INSIGHTS (on leadership/self-leadership)
Nothing’s more transparent than when someone’s not being transparent. It violates trust and makes it hard to commit to anything with that person. Yet, as I share in my new LinkedIn Learning course, The Best Leadership Lessons from the Worst Bosses, bad bosses continue with this cover-up behavior as if nobody notices.
But they do.
Avoid this dynamic and instead turbocharge trust with “The Window of Transparency” – five strategies for staying true and transparentin ways people can clearly see:
1. Share information. Bad bosses believe the more information they withhold, the greater their power. But they aren’t exerting control, they’re just keeping people from doing their jobs. Why would anyone give their all for a boss who hides, hoards, or won’t take the time to share information?
2. Be transparent about why you made a decision. Otherwise people assume ulterior motives. When explaining your decisions, be direct, truthful, and respectful.
3. Be transparent with people about where they stand. It’s never easy to tell someone something they won’t enjoy hearing about their performance or perception. But it’s a core responsibility as a leader; you owe employees the truth. You’d want to know where you stand, right? Odds are, they’ll appreciate it at some point, even if not in the moment.
4. Be open about your shortfalls. Be honest about what you’re not good at, ask for help improving on that front, and surround yourself with people who offset your weaknesses.
5. Know that hidden agendas rarely remain as such. Having a hidden agenda, or a desire to accomplish something through manipulation, that’s different than the agenda on the table, usually doesn’t stay hidden. It only takes one little slip for the true intent of someone’s actions to come out.
So, look to the Window of Transparency to ensure people are seeing the right things about you, versus seeing right through you.
And check out my new course, “The Best Leadership Lessons from the Worst Bosses,” here.
IMPERFECTIONS (a mistake I’ve made)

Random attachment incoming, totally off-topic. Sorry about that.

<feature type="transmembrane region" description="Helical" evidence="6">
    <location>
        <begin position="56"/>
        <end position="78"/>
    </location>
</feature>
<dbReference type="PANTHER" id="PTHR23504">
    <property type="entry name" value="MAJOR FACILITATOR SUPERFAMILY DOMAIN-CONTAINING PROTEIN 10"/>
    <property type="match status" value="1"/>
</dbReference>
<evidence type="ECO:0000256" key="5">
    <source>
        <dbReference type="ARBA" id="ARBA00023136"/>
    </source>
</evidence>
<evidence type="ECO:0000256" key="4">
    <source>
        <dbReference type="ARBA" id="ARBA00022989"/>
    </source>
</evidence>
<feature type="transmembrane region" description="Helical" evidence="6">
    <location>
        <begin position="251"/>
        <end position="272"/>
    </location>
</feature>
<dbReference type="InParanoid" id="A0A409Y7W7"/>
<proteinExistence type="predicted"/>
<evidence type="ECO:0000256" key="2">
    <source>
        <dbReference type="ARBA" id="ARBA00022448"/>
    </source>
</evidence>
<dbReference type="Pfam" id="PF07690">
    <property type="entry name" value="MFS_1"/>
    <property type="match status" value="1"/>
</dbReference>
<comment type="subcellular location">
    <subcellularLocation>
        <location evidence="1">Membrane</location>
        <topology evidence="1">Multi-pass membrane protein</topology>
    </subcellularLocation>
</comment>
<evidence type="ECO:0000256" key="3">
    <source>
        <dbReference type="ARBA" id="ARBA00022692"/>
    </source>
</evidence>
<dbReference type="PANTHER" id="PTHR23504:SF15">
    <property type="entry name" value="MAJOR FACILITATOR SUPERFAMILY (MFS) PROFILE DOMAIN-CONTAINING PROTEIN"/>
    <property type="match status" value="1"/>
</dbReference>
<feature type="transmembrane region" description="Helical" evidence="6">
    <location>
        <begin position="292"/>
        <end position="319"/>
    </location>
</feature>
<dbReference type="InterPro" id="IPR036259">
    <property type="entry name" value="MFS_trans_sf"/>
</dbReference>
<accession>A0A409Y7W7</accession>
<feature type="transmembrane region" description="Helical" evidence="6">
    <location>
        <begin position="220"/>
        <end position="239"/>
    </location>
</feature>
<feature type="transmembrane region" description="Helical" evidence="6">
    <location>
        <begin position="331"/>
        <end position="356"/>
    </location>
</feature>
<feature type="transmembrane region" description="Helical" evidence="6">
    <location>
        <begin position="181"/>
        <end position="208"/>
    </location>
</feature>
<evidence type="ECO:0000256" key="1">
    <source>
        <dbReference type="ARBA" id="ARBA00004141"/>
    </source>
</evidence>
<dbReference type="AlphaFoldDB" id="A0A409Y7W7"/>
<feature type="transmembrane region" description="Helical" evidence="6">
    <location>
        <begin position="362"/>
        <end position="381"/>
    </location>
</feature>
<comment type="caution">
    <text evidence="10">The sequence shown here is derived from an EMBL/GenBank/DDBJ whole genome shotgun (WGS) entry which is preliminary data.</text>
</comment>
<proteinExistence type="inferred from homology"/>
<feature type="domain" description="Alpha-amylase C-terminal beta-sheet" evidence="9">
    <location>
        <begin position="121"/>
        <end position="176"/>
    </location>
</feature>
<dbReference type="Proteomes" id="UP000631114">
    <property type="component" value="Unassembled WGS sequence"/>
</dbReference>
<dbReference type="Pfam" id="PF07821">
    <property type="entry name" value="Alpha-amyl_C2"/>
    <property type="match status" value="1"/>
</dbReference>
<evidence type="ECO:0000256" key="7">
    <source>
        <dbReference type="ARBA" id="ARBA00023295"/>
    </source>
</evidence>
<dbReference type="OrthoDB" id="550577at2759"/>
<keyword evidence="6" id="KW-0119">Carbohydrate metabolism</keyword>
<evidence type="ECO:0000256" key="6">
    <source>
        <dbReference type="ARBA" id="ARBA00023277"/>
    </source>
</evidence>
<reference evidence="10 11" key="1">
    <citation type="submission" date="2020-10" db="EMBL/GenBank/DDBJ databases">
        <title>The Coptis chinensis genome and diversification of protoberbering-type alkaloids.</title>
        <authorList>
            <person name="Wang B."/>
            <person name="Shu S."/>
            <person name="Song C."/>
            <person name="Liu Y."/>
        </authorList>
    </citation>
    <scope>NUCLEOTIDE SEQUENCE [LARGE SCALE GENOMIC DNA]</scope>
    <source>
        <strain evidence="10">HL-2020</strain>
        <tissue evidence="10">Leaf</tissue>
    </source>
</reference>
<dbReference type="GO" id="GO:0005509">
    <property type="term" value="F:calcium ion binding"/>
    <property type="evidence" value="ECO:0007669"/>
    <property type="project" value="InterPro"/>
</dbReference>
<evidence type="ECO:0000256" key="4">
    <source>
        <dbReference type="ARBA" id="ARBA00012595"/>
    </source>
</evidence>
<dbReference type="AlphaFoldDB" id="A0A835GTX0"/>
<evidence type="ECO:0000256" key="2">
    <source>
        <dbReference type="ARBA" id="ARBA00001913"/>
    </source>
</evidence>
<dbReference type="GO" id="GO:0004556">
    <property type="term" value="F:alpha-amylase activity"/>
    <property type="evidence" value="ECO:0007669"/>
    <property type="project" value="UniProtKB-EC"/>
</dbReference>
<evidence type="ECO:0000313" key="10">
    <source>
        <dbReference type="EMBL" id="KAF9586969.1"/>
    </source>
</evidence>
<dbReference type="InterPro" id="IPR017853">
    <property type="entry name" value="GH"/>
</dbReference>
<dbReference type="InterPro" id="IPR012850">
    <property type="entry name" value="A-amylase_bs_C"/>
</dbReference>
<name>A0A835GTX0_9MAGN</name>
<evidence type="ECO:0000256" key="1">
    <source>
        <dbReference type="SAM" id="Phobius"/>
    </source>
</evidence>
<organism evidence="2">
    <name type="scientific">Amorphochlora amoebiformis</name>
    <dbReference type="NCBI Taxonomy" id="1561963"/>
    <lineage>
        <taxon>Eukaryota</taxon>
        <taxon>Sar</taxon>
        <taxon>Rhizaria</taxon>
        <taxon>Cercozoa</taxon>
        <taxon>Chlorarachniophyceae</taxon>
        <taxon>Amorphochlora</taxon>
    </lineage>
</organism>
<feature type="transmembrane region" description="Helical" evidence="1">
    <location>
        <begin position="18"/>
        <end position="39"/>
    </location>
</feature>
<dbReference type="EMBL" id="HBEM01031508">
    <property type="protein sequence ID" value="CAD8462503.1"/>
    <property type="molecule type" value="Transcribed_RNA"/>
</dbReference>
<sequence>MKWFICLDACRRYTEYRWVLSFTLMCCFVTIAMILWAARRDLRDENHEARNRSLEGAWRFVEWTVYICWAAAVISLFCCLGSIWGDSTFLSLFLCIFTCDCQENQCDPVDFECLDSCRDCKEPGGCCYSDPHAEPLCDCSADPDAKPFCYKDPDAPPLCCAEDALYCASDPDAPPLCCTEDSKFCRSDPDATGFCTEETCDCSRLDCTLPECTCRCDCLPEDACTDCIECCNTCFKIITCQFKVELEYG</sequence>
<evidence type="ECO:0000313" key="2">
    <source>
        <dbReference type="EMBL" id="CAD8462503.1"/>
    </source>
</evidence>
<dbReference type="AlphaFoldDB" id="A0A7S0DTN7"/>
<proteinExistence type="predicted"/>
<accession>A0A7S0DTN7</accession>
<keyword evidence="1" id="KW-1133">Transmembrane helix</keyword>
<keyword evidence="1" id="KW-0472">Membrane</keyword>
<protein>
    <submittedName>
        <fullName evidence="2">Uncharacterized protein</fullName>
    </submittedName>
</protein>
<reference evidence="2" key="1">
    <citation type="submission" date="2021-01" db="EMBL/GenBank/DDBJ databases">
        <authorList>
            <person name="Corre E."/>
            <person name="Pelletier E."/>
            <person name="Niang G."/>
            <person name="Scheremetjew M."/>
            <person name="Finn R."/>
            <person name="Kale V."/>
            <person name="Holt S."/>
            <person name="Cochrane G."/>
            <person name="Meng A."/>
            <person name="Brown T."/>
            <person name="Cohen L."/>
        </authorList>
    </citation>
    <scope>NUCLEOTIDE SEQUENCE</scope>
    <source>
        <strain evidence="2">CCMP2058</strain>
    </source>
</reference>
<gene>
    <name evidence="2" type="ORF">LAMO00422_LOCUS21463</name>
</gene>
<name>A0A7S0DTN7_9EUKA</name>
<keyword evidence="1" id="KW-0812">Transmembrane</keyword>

One of the most unhelpful things you can do to yourself is to not let go.
Ask yourself, “What am I not letting go of, that’s not serving me well?” Perhaps it’s:
– a limiting belief
– an unjustified fear
– a grudge
– the past
– a toxic relationship
– an instance you were “wronged”
I struggled with the last one. I wrote for a major magazine, building up over 2 million monthly readers, then was unceremoniously dumped, along with a cadre of other writers, when the publication hit financial challenges. I felt wronged. Bitter. It took me far too long to get past, “It’s not fair.” But when I did, it led me to the publication you’re reading now. One that I can put my heart and soul into with maximum control and minimal interference.
So, let go. Let yourself heal. Let more happiness in.
IMPLEMENTATION (one research-backed strategy, tip, or tool)
As a leader, it can be challenging to ensure the troops are consistently focused on the priorities they should be. To help, try the Rule of 5 Method for checking on priorities, used by Joel Spolsky, the co-founder of Trello. Establish with your team that you’ll regularly want to hear from them on 5 things:
· Two things they’re currently working on
· Two things they plan to work on next
· One thing people might expect them to be working on, but they aren’t actually planning on doing
This simple method is great for confirming current and future priorities, and avoiding well-intended, but misdirected prioritization. Give it a try.